Cabergoline is preferred over Bromocriptine for its efficacy and favorable side effect profile (less risk of nausea compared to Bromocriptine). This post will summarize Cabergoline in detail.
- Initiate 0.25 mg twice weekly (e.g. on Monday and Thursday).
- Increase the dose by 0.25 mg twice weekly: preferably by adding 0.5 mg per week at monthly intervals until an optimal therapeutic response is achieved
- Maximum dose: 1 mg twice weekly- based on serum prolactin level.
Q: What is advised when doses higher than 1 mg per week are to be given?
- Division of the weekly dose into multiple administrations is advised
Q: How frequently can you increase the dosage?
- Do not increase dosage more rapidly than every 4 weeks.
Q: How frequent is serum prolactin monitoring recommended?
Q: When is serum prolactin normalisation is usually observed?
- Within 2 to 4 weeks
Q: When can you discontinue Cabergoline?
- Discontinue Cabergoline after normal serum prolactin level has been maintained for 6 months. Continue periodic monitoring of prolactin level if cabergoline should be reinstituted.
MECHANISM OF ACTION
Cabergoline is a dopaminergic ergoline derivative. It acts by direct stimulation of the D2-dopamine receptors on pituitary lactotrophs, thus inhibiting prolactin secretion.
- Uncontrolled hypertension
- History of pulmonary, pericardial and retroperitoneal fibrotic disorders.
- Known hypersensitivity to this drug or any ergot derivatives and to any ingredient in the formulation.
- Anatomical evidence of cardiac valvulopathy of any valve (eg, echocardiogram showing valve leaflet thickening, valve restriction, valve mixed restriction-stenosis)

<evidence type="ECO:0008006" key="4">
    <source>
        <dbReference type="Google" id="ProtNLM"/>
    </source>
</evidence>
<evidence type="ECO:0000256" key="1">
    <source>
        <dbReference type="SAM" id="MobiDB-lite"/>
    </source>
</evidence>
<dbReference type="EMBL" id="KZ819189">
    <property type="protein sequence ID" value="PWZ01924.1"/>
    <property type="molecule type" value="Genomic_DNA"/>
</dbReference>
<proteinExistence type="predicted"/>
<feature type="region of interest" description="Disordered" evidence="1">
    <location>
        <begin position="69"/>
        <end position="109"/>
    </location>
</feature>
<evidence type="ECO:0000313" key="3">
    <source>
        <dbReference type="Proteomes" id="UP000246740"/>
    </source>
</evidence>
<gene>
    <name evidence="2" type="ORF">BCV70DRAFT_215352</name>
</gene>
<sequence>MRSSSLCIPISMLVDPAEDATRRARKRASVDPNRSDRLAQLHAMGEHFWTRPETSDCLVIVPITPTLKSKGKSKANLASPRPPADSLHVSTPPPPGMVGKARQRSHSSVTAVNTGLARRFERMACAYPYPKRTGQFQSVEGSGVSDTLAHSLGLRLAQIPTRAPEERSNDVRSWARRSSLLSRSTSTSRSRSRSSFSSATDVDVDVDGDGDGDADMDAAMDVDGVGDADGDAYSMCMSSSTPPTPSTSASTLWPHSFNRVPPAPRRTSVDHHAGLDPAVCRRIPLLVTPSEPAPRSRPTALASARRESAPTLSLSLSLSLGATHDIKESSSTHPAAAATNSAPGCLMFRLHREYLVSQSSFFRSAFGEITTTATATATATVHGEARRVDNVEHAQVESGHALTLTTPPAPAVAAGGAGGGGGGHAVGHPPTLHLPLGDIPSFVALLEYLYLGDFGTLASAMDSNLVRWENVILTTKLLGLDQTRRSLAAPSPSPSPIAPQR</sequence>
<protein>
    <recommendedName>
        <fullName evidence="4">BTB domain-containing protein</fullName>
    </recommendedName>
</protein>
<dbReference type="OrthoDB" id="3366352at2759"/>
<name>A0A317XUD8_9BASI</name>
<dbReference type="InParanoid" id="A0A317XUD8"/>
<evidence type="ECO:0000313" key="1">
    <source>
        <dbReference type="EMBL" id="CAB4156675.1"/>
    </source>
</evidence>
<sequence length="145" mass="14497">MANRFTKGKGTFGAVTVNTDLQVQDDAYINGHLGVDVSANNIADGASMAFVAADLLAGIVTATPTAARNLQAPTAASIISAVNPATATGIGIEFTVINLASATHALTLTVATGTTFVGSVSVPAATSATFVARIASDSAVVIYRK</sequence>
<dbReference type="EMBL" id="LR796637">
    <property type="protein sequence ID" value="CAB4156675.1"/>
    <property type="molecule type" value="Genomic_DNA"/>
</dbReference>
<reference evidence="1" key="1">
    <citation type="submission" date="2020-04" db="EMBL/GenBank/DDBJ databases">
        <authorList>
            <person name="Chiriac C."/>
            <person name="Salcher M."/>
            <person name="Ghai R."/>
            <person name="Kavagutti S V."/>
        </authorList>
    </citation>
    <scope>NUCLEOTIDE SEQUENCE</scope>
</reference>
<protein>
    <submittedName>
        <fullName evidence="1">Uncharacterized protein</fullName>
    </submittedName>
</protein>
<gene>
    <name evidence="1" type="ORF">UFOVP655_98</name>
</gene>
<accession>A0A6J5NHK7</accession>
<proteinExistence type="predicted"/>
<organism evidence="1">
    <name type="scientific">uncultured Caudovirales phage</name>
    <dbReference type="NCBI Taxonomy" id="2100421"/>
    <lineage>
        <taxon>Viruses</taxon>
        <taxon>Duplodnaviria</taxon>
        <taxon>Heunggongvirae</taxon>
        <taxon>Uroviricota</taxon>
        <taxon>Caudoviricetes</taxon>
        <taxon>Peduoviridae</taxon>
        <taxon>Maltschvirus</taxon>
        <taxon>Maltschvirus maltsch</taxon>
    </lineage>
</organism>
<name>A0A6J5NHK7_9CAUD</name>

Q: What Investigations are Needed BEFORE Initiating Cabergoline?
- Echocardiogram: to assess the potential presence of asymptomatic valvular disease.
- Erythrocyte Sedimentation Rate or other inflammatory markers
- Lung function/chest X-ray
- Renal function test
Q: What Cautions are Needed AFTER Initiating Cabergoline?
During treatment attention should be paid to the signs and symptoms of:
- Pleuro-pulmonary disease such as dyspnoea, shortness of breath, persistent cough or chest pain.
- Renal insufficiency or ureteral/abdominal vascular obstruction that may occur with pain in the loin/flank and lower limb edema as well as any possible abdominal masses or tenderness that may indicate retroperitoneal fibrosis.
- Cardiac failure: cases of valvular and pericardial fibrosis have often manifested as cardiac failure. Therefore, valvular fibrosis (and constrictive pericarditis) should be excluded if such symptoms occur.
Source: Cabergoline package insert.
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Dr. Harvinder Singh, M.D. (Admin)
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